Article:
In February, Rupp traded racing shoes for cross country spikes at the USATF Cross Country Championships in Tallahasse, Florida. Leading throughout much of the 10,000m course, Rupp was just nipped at the line by defending champion and 10,000m specialist Leonard Korir. Rupp finished in 29:17.8, a step behind Korir in 29:16.6. It was Rupp’s first cross country race in 11 years.
When Shalane Flanagan approached the finish line of the 2017 New York City Marathon moments from a huge win she released an expletive deleted we will translate as, ‘Well yah, it’s about time!’ Who can fault her? The 36-year-old has certainly labored for her craft, and certainly been victimized by it. Her 2008 Olympic bronze medal has since been upgraded to silver long after the fact. After Flanagan pushed the pace at the 2014 Boston Marathon it turns out eventual three-time Boston champion Rita Jeptoo was juiced to the gills, running the 24th mile in 4:47 and the final 5K just 2-seconds slower than men’s winner Meb Keflezihgi. Flanagan did secure the fastest US women’s time at Boston in 2:22:02, eclipsing the 2:22:38 run by Michigan’s Desi Linden when she came within 2-ticks of winning the women’s race in 2011.
A native of Marblehead, MA who still holds the state HS 2M record of 10:24, Flanagan proved she was far from done in the Olympic year of 2016. On June 26 at the B.A.A. 10K she lowered her own national 10K road record by 11 seconds to 30:52. In Rio she placed 6th in the Olympic Marathon in 2:25:26. In Dec. she learned she’d moved up in the 2014 Boston Marathon results with Jeptoo’s DQ.
The party was over in February of 2017, however, when Flanagan had to leave unfinished business in Boston behind, withdrawing from the Boston Marathon women’s field with a fracture to her lower back. Adding to this immense disappointment, Flanagan finished fourth in the US Outdoor 10,000m Championship qualifier for the IAAF World Championships in August, the first time since 2003 she’d failed to make an Olympic or World Championship national team.
Flanagan did have a strong track season nonetheless, including a 14:59 clocking for 5,000m. The four-time Olympian wasn’t having it and set her sights on New York. The prohibitive favorite was three-time defending champion Mary Keitany of Kenya, who had set a women’s only marathon record of 2:17:01 in London that April. Kenya’s Edna Kiplagat, winner of five major marathons, was also in the hunt.
After the field started slowly, Flanagan would run the second half in 1:10:35. In the 21st mile, Kiplagat had been turned back and it was Keitany, Flanagan and Ethiopia’s Mamitu Daska. The trio ran the 22nd mile in 5:09 before Flanagan surged forward. Entering Central Park in the 23rd mile she was flying, running miles 23-24-25 in 5:08, 5:09 and 5:04.
In the race’s aftermath, Flanagan told reporters, “About nine months ago, I was heartbroken over the fact that I wouldn’t be able to race the Boston Marathon. But I just told myself that there would be delayed gratification and a moment that would make up for it. I’ve dreamed of a moment like this since I was a little girl. It means a lot to me and my family and hopefully inspires the next generation of American women to be patient.”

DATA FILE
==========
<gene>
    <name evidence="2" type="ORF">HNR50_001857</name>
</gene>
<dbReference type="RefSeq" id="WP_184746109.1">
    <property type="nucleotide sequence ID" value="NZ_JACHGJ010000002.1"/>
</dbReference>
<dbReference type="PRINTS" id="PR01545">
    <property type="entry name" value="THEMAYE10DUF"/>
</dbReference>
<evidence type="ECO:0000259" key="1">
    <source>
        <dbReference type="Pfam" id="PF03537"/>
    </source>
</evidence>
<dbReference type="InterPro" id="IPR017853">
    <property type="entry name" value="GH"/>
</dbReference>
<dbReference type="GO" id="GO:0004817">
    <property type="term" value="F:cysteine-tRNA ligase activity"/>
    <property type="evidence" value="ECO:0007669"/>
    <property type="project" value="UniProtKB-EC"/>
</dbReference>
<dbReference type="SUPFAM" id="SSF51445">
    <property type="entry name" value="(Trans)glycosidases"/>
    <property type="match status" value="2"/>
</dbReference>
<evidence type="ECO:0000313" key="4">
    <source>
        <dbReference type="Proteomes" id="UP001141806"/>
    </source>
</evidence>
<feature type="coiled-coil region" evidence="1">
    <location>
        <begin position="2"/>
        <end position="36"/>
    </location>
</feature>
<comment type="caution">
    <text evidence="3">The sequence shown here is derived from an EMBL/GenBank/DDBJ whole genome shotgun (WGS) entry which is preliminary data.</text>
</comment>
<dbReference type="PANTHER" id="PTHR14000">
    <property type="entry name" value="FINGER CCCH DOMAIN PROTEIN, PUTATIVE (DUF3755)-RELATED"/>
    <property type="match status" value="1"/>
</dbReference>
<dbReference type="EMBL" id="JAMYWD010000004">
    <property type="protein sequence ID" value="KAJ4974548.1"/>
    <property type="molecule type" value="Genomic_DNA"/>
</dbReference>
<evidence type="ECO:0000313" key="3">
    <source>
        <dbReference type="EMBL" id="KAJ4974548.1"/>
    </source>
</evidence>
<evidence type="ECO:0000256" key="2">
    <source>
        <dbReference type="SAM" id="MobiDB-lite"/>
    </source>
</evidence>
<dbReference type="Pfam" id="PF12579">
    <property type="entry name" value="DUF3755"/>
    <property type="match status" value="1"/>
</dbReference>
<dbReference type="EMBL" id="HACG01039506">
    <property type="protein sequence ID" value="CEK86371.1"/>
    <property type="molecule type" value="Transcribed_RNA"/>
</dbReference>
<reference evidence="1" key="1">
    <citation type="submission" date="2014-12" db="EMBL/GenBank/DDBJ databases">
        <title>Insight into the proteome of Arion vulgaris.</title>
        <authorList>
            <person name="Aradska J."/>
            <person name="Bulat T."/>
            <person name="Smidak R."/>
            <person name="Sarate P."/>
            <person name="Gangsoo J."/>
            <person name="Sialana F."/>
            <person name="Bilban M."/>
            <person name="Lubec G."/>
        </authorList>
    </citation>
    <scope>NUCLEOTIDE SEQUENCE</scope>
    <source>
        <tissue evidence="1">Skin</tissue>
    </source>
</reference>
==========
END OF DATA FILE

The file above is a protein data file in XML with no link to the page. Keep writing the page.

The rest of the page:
There was talk that Flanagan was considering retirement with a good showing at New York. Just how good a showing it was warranted huddling with her Nike Bowerman TC coaches Jerry Schumacher and Pascal Dobert with a look to the immediate horizon.
New York rivals Edna Kiplagat, the defending Boston champion and two-time World champion, along with Mamitu Daska, the two-time Frankfurt champion, will be in Boston. So will 2016 Olympic Marathon silver medalist Eunice Kirwa of Bahrain…but if Flanagan can temper a Boston showing somewhere between her first half in 2014 (1:09:27) and her recent second half in New York…hello!
The Nike Oregon Project’s Jordan Hasay and Saucony runner Molly Huddle have but three marathons between them—all World Marathon Majors—and have placed no worse than third at Boston, Chicago or New York.
Hasay is a Californian from the west coast; Huddle is a NY native living in Providence, RI on the east coast. Hasay is coached by Alberto Salazar. Huddle is coached by Ray Treacy. There is star power afoot here. The engines will be revved and ready to roar on Patriots’ Day. We will start with Jordan Hasay as she has seniority with two marathons under her belt.
Like Rupp, Hasay was a high school phenom who came to Salazar’s attention, albeit much later than Rupp. Before Hasay even entered high school she twice set US records for 1500m and 3000m at the US Junior Olympics. The following year, as a freshman at Mission College Prep HS in San Luis Obispo, she won the Foot Locker XC National Championships.
After a collegiate career at Oregon where she garnered 18 All American plaudits, Hasay turned pro. Injury and track times that met with success (but weren’t competitive on the highest stage globally) augered a welcome transition to the roads. Hasay loved the crowds, the less pressured environment, and in 2016 she made her half marathon debut in Houston’s high humidity, running 1:08:40. Hasay is that rare athlete who is already great at shorter distances, who then jumps a level as the distance increases. This was glaringly apparent at Boston in 2017 as Hasay would place third overall in 2:23-flat, just 9-seconds behind runner-up Rose Chelimo in history’s fastest debut marathon. (Edna Kiplagat would win in 2:21:52.)